Carl Palmer’s certainly been keeping busy.
The legendary ELP drummer—and part-time painter—has a new exhibit (“Rhythm of Light”) on display at Effusion Gallery in Miami. Palmer’s been recording and touring on-and-off with his musical super-friends in Asia for six years running, and will hit the road with them again later this year in support of their new album, Gravitas. As we write this, he’s a working a Caribbean cruise with Moody Blues and Roger Daltrey.
Palmer’s latest live DVD, Decade: 10th Anniversary, looks back on ten years of rocking ELP classics with his own Carl Palmer Trio. Filmed before a capacity crowd in Bethlehem, Pennsylvania on October 16, 2011, the video captures Palmer, guitarist Paul Bielatowicz, and bassist Simon Fitzpatrick tearing through progressive epics and fan favorites from now-iconic LPs like Trilogy, Tarkus, and Works.
Fans cueing up Decade hoping for another drum tutorial will be disappointed. While it’s possible that observant students and flam fetishists might pick up a few things, this DVD is more concert spectacle than percussion primer—an ELP video extravaganza whereon Palmer, Bielatowicz, and Fitzpatrick receive equal screen time and democratically divvy spotlight solos and complex passages on their respective instruments. There are plenty of “how-to” titles available on Carl’s website (link below), including some from MVD Visual.
Following a “thanks for joining me” greeting from Palmer himself, the concert proper commences with “Welcome Back My Friends to the Show That Never Ends (Karn Evil Second Impression)” and the Bela Bartok-inspired “Barbarian” (from ELP’s 1970 debut).
Come the jaw-dropping rearrangement of Aaron Copeland’s “Hoedown” (from 1972’s Trilogy), any viewers with nagging doubts about Palmer’s longhaired young cohorts will come to appreciate their monster musicianship: Bielatowicz is a classically-influenced shredder whose rapid-fire fingerings and ethereal effects sound alternately beautiful and terrifying when pumped through a Marshall stack, and bearded bassist Fitzpatrick possesses the both the technical expertise and muscle memory needed to play just about anything on his six-string—from funky pops and thumb-slaps to spindly, two-handed arpeggios.
“Bitches Crystal” and “Abadon’s Bolero” are followed by Tarkus’ breathless, 20-minute title opus and some impromptu jamming. The middle section is highlighted by a majestic “Karelia Suite” and Palmer’s everything-but-the-kitchen-sink showstopper, “Pictures at An Exhibition.” The trio revisits Copeland with a drum solo-seasoned “Fanfare for the Common Man,” pull out all the stops on “Trilogy,” and encore with the Tchaikovsky-on-steroids stomper “Nutrocker.”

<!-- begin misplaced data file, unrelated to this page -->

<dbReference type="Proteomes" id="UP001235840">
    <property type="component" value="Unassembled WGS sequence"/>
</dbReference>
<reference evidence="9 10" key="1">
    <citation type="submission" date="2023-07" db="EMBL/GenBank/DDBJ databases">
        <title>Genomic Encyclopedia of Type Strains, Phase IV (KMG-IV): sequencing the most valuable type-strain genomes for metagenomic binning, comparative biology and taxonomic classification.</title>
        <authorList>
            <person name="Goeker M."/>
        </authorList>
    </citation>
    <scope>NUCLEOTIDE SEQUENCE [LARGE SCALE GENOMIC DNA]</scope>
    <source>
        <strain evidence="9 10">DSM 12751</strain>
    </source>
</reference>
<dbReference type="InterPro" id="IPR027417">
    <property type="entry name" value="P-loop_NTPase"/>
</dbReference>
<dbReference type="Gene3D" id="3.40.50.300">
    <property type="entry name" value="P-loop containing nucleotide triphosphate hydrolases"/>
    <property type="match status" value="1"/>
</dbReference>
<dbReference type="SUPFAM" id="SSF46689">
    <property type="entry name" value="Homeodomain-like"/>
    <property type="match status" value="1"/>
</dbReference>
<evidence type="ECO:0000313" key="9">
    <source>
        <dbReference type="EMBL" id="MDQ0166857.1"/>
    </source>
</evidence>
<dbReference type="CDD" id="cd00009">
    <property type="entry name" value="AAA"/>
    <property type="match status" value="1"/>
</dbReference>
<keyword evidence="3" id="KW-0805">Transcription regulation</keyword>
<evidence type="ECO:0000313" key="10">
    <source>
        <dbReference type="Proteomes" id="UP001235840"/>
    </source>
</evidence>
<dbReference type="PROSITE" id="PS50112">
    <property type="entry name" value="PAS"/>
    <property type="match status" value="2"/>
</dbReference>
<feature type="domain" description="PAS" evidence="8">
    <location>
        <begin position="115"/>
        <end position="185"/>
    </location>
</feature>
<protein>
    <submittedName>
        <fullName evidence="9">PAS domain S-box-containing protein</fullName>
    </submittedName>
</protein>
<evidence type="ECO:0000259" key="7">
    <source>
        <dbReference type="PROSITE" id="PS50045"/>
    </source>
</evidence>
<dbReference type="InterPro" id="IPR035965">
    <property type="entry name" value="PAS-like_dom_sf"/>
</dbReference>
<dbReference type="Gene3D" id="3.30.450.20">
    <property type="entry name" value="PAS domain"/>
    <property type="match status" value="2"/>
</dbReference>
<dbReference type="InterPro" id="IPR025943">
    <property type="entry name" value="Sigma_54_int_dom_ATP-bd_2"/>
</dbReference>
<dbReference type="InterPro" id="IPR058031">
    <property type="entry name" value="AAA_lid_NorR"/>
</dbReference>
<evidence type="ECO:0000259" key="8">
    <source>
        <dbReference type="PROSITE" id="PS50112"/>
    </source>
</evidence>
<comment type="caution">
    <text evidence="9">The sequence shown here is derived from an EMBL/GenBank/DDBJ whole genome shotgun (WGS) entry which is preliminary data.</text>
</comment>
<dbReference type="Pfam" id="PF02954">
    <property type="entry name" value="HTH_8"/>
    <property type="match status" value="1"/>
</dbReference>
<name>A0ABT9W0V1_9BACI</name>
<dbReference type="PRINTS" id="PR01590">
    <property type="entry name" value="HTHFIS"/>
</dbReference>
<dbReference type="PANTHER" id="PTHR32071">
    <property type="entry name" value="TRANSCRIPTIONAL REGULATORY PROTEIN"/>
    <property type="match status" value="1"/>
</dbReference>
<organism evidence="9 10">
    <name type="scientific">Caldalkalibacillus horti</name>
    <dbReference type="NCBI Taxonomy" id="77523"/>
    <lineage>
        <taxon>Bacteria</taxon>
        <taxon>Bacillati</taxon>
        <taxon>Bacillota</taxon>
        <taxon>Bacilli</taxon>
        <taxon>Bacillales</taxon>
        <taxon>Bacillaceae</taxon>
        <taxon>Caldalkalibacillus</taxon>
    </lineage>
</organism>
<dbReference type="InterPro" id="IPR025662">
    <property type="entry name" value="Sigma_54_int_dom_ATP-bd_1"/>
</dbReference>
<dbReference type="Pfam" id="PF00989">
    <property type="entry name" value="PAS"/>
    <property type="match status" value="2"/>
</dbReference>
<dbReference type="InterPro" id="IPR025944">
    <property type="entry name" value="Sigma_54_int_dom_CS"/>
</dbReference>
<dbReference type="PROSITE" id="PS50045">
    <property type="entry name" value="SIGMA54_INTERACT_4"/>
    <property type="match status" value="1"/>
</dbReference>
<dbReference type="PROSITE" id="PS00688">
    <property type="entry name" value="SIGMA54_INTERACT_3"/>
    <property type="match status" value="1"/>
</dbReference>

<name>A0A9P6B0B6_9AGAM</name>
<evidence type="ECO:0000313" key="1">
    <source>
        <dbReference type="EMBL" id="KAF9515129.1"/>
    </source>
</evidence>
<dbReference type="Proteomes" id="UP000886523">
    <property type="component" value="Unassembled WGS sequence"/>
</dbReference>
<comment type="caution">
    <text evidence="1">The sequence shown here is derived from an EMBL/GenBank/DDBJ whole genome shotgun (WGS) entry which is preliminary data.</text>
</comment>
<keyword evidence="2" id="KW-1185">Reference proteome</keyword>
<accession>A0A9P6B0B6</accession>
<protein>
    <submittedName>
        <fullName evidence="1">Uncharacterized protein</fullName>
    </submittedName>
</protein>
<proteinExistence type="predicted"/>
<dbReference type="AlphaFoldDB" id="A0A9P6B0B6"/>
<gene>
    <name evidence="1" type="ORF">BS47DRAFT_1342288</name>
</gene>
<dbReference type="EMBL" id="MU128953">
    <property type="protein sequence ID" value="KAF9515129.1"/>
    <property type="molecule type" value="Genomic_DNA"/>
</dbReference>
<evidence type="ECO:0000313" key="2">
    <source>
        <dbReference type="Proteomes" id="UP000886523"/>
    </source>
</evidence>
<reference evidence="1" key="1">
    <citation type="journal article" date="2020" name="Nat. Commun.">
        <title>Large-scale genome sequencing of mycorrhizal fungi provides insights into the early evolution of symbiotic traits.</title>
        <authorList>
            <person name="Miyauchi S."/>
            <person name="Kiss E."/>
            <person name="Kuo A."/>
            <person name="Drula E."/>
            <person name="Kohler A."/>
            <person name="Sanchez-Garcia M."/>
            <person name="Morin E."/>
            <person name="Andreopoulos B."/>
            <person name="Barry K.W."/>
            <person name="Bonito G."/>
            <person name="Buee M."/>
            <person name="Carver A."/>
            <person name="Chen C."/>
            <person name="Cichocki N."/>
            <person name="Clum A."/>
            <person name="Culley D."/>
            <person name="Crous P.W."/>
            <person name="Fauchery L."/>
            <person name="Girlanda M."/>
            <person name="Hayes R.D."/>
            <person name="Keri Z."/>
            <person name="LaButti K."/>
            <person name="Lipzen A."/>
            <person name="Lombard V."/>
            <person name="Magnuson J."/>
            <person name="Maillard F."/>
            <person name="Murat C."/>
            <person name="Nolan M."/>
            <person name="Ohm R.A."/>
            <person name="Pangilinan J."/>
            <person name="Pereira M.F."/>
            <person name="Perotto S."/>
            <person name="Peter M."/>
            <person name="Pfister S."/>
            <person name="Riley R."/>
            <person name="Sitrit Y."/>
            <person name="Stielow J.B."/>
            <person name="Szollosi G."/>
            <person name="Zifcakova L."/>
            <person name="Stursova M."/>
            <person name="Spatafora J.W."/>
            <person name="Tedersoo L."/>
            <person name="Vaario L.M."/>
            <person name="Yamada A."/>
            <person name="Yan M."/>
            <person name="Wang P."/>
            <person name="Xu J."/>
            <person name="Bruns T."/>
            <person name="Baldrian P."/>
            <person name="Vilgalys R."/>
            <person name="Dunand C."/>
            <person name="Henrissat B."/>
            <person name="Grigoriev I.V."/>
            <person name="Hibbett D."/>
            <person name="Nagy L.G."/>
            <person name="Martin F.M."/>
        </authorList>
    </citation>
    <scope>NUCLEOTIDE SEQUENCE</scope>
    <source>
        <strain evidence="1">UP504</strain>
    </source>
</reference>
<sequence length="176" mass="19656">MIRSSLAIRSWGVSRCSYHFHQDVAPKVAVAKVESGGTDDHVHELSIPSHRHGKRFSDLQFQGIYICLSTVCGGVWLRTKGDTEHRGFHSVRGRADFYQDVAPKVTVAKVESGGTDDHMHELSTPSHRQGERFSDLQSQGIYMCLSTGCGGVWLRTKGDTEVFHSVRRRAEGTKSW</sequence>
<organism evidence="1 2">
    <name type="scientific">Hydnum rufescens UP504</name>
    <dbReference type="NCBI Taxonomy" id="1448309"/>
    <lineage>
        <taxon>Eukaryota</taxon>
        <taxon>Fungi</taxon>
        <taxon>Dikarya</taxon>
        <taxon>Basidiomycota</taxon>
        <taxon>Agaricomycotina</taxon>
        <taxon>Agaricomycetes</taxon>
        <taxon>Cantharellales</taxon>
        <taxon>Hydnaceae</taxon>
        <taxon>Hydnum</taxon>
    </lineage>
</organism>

Sometimes Bielatowicz’s guitar sounds like a keyboard, or Fitzpatrick’s bass sounds like a guitar. It’s no accident: The guys explain in the bonus interview section how they had to absorb Greg Lake’s grooves and Keith Emerson’s keyboard parts to faithfully render the ELP epics. So they accepted (or were assigned) specific passages, sounds, and textures, and adjust their gear accordingly onstage.
Those familiar with Palmer’s oeuvre and abilities already know the man can hit as hard or soft as he pleases, can drum faster than the speed of light (while crossing his arms), , and will occasionally strike a gong for cinematic emphasis. He does all at that here, periodically indulging in ricochet stick stunts and fancy footwork not so much for the sheer sake of showing off, but rather because of how well the visual “gags” translate live.
The 100-minute concert—shot on several cameras from multiple angles (mostly from audience POV)—is enhanced by clever video clips on a screen above Palmer. Sometimes it’s just swirling swathes of colors and patterns, but some songs are accompanied by more substantial imagery. For example, “Hoedown” appropriately features a cowboy / Western movie motif replete with snapshots of mesas, canyons, and cacti.
Bielatowicz and Fitzpatrick talk ELP transcriptions and gear on the DVD extras, and note how the “fresh arrangements” leave room for them to inject their own personalities into the music. Maestro Palmer himself reflects on an epiphany he had in Spain in 2001 which prompted the idea of forming “a trio again” to act as vehicle for ELP. Manager Bruce Pilato describes the challenges encountered by an instrumental group re-imagining songs that originally had vocals and discusses how the drummer likes being accessible and connecting with fans.
“It’s a win-win,” Pilato concludes.